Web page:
This was verified by simply taking the cube of the two sides of the equation. In a private correspondence related to the previous post Bruce Reznick suggested a different way of showing that

$\sqrt[3]{18+\sqrt{325}}=\sqrt[3]{18 \pm 5 \sqrt{13}}=a+b\sqrt{13},$

with rational $a$ and $b.$ In Bruce Reznick's words:

So we look for $(a + b \sqrt{13})^3 = 18 + 5 \sqrt{13};$ that is, $18 = a^3 + 39 a b^2$ and $5 = 3a^2 b + 13 b^3.$ Hard to solve directly, but we can multiply the first by $5$ and subtract $18$ times the second to get

$0 = 5a^3 - 54 a^2 b + 195 a b^2 - 234 b^3,$

which your friendly computer algebra system (otherwise useless) will tell you equals $(a - 3b)(5 a^2 - 39 a b + 78 b^2).$ If $a = 3b,$ then $18 = 144 b^3$ and $5 = 40 b^3,$ so $b = 1/2$ and $a = 3/2$ and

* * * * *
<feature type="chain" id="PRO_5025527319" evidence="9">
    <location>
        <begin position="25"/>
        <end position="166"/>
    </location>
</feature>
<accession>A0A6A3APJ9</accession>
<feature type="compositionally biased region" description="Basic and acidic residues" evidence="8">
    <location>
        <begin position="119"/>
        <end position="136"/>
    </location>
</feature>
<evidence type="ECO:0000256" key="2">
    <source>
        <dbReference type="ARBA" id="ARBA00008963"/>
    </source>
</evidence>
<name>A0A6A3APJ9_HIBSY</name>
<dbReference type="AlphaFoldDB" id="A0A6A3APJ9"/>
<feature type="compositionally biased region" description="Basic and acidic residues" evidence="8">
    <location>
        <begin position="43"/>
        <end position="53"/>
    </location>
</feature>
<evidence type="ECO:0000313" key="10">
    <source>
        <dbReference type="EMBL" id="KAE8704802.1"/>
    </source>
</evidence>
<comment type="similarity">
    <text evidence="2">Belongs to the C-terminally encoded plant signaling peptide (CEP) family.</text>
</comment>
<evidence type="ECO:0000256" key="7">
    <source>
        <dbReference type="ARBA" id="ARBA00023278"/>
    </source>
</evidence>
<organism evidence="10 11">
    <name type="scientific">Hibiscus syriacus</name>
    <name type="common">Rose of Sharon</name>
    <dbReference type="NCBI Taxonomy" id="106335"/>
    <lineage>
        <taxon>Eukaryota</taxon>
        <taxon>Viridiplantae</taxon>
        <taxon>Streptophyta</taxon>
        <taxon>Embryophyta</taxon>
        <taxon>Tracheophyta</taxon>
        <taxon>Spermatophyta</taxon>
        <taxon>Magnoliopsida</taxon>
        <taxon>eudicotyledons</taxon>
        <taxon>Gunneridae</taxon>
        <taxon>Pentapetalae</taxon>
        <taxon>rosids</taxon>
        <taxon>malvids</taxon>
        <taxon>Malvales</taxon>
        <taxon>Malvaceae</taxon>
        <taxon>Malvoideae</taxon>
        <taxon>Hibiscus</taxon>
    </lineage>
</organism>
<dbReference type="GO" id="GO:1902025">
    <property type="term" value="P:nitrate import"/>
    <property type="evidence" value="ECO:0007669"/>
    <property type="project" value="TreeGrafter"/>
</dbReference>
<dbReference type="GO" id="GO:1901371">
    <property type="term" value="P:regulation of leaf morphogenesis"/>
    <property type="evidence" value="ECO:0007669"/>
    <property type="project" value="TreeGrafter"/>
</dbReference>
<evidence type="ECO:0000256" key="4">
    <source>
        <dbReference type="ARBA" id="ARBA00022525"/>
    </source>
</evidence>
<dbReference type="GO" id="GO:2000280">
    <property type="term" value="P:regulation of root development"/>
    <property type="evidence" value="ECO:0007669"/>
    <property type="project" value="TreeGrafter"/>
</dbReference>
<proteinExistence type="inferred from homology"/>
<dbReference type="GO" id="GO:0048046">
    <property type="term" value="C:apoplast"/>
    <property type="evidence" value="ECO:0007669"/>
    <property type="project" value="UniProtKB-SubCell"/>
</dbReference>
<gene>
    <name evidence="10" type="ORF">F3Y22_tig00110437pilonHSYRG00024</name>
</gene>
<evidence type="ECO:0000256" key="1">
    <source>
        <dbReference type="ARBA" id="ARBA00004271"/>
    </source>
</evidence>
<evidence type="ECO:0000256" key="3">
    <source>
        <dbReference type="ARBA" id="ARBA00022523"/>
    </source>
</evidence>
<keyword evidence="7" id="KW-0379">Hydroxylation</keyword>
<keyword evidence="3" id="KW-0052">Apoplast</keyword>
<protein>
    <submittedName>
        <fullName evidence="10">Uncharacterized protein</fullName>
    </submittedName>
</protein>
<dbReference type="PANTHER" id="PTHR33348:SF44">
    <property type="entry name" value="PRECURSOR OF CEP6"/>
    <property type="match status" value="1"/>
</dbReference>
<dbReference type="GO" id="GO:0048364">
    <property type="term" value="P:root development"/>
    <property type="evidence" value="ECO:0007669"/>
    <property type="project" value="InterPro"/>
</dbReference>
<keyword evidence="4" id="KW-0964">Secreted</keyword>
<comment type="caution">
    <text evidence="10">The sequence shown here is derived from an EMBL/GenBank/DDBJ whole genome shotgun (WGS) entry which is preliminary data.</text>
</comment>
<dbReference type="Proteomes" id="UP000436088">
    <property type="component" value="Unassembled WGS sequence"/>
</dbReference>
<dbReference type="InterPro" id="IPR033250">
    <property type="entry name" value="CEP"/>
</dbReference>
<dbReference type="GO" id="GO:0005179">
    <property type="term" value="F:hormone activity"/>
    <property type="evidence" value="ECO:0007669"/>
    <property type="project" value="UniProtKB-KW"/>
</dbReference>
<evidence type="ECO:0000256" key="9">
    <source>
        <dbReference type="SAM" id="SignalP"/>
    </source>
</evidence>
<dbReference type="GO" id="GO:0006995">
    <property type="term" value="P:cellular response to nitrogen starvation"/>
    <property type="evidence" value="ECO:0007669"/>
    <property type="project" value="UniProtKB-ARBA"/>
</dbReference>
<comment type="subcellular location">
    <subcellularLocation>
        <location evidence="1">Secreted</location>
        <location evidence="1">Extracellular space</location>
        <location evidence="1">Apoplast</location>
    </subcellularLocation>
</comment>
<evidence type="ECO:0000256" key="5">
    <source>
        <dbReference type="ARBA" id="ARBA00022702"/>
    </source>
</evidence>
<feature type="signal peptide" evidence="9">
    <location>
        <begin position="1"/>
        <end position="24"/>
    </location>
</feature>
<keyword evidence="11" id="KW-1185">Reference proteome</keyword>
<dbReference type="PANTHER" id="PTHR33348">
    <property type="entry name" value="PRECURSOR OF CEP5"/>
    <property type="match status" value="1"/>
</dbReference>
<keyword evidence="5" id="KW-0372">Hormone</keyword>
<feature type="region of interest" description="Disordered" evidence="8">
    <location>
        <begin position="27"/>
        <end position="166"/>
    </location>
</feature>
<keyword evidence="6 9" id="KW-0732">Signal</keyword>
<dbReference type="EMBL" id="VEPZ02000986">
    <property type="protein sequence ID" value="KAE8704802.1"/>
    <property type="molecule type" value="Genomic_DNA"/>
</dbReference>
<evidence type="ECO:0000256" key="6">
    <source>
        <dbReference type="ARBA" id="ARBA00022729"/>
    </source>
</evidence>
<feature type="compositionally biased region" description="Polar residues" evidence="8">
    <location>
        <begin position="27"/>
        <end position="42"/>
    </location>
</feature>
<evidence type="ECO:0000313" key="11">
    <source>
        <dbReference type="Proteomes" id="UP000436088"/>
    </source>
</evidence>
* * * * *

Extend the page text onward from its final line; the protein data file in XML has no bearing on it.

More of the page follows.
$\displaystyle\sqrt[3]{18 + 5 \sqrt{13}} = \frac{3}{2} + \frac{1}{2}\sqrt{13}.$ Same with "$-$". This method works quite generally.

And would not it? With the prior knowledge that $\displaystyle\sqrt[3]{2 \pm \sqrt{5}} = \frac{1 \pm \sqrt{5}}{2}$ the latter result seems not that surprising, one can think. Bruce continues to show with another example that expectations can be easily shuttered in mathematics.

Again, our previous experience may suggest the existence of rational $a$ and $b$ such that

$\sqrt{2 + \sqrt{3}} = a + b \sqrt{3}.$

If we proceed as before, but now squaring both sides of the equation, and equating rational and irrational components, we get $2 = a^2 + 3b^2$ and $1 = 2 ab,$ so

$a^2 + 3b^2 - 2\cdot 2ab = (a - b)(a - 3b) = 0.$

If $a = b,$ then $2 = 4a^2,$ so $\displaystyle a = \frac{1}{\sqrt{2}} = b.$ This is not what we expected, but is at least true: